Material and methods: The data of dynamic and clinical EEG studies of 98 patients (68
men, 30 women) with severe traumatic brain injury were analysed. The patients were aged
13 to 57 y.o. (mean 31 ± 12 y.o). The observation period ranged from 3 weeks to 20 months after trauma. The analysis assessed the neurological status and mental activity in patients, including EEG studies with a dynamic pattern assessment.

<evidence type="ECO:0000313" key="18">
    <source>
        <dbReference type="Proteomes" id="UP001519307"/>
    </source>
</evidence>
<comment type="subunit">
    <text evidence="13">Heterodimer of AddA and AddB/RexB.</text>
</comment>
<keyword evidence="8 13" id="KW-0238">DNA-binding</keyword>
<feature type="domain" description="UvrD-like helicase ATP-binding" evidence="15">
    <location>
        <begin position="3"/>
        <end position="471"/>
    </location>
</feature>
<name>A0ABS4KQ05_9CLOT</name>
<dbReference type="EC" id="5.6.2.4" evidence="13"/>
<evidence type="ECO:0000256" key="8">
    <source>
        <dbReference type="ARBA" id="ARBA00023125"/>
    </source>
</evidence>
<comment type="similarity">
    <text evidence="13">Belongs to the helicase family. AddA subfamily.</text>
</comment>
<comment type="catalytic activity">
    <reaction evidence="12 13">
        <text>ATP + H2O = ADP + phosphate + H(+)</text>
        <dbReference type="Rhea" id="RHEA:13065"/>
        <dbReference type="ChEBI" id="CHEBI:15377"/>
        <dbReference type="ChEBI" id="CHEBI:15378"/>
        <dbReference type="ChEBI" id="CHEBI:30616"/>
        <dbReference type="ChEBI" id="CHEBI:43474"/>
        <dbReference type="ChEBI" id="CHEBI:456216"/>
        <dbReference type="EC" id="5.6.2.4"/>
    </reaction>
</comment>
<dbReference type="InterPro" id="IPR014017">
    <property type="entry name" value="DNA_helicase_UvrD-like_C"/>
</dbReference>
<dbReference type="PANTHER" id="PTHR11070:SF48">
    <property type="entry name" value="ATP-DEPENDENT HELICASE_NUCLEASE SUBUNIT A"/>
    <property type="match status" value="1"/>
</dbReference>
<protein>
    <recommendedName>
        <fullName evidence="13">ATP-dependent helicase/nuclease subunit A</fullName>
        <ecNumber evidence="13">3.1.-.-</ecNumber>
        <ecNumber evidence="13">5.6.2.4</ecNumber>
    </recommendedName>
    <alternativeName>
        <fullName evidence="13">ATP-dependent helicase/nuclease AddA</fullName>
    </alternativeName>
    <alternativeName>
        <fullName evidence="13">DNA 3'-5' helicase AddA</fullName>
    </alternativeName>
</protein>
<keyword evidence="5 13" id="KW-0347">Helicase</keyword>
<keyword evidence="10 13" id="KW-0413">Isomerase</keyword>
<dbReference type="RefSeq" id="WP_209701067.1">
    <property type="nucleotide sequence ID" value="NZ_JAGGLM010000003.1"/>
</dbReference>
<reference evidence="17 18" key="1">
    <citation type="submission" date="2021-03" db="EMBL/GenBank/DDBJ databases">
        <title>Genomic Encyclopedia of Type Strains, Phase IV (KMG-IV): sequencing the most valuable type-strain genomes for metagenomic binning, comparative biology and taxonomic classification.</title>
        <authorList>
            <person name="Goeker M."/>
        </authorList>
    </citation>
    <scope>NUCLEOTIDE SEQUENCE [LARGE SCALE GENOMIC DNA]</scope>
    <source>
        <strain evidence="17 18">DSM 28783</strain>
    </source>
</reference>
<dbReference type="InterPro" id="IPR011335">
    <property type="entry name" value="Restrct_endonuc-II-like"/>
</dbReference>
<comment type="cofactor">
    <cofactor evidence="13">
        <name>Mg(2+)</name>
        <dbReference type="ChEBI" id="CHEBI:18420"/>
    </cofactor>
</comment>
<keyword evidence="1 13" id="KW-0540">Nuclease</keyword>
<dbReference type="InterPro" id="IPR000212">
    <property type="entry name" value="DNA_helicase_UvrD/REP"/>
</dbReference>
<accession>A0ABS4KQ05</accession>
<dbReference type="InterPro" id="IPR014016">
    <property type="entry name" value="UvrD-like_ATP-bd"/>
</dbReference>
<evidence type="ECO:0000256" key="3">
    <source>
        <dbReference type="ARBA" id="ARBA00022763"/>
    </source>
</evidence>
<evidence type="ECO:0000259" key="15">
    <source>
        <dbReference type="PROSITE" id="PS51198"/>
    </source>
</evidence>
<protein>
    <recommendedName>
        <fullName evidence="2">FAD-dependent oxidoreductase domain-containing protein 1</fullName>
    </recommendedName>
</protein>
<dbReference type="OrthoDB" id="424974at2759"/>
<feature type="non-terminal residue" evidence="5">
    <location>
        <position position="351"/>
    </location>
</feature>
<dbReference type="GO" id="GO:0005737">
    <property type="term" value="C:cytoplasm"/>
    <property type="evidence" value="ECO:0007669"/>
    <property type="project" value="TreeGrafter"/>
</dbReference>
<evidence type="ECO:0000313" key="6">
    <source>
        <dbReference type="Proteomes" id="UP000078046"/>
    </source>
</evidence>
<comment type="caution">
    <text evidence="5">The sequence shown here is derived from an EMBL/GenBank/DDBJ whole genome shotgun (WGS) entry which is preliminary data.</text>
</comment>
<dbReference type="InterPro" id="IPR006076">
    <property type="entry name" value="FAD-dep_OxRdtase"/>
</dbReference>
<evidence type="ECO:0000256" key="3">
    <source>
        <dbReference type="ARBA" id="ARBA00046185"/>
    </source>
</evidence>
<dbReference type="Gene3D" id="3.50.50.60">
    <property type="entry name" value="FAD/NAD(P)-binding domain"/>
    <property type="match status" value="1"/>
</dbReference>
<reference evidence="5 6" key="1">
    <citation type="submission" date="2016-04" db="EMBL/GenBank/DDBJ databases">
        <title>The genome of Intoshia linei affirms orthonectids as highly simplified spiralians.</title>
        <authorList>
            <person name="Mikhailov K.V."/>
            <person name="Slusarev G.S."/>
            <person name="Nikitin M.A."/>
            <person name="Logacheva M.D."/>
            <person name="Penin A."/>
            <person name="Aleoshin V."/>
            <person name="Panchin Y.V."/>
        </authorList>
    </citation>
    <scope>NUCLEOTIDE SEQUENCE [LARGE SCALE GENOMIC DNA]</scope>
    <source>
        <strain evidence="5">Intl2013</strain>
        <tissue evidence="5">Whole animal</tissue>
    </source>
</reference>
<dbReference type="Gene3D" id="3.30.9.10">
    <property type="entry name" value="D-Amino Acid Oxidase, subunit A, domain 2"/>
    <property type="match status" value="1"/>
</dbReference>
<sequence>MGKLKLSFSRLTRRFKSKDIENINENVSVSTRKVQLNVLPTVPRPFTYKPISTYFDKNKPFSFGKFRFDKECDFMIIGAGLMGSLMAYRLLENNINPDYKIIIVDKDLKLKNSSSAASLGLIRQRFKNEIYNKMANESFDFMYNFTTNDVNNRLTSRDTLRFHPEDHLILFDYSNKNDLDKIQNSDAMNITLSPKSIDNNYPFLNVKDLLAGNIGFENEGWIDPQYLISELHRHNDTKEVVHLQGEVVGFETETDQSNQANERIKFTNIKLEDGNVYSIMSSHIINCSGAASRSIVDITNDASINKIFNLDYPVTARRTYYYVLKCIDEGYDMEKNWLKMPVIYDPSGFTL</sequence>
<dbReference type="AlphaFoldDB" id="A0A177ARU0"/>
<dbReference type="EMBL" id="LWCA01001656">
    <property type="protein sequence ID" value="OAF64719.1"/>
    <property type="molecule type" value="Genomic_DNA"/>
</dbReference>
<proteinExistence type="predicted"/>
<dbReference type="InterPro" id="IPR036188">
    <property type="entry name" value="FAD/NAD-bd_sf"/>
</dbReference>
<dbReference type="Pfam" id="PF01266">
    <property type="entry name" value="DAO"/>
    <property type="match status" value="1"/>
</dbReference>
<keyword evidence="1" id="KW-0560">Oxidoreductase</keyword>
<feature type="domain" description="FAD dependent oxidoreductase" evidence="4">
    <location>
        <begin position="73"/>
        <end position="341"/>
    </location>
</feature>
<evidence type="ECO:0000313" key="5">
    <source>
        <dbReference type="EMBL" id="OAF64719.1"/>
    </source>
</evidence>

Results: the EEG pattern of dopamine deficiency syndrome featured emerging synchronised beta activity at 13-14 Hz with a significant rise in the frontal and anterior temporal regions, concurrent with a general decrease of biopotential amplitude, EEG flattening and smoothing differences between zones, as well as more or less pronounced theta rhythms. In patients with choline deficiency syndrome, alpha activity of 7–8 sec (no matter how unstable, disorganized and slow) came to be most characteristic, even in cases of deeply depressed consciousness (coma). Alpha activity was combined with an increased diffuse fast activity or polymorphic (rhythmic) groups of theta-delta waves in the EEG pattern during a general disorganization of biopotentials.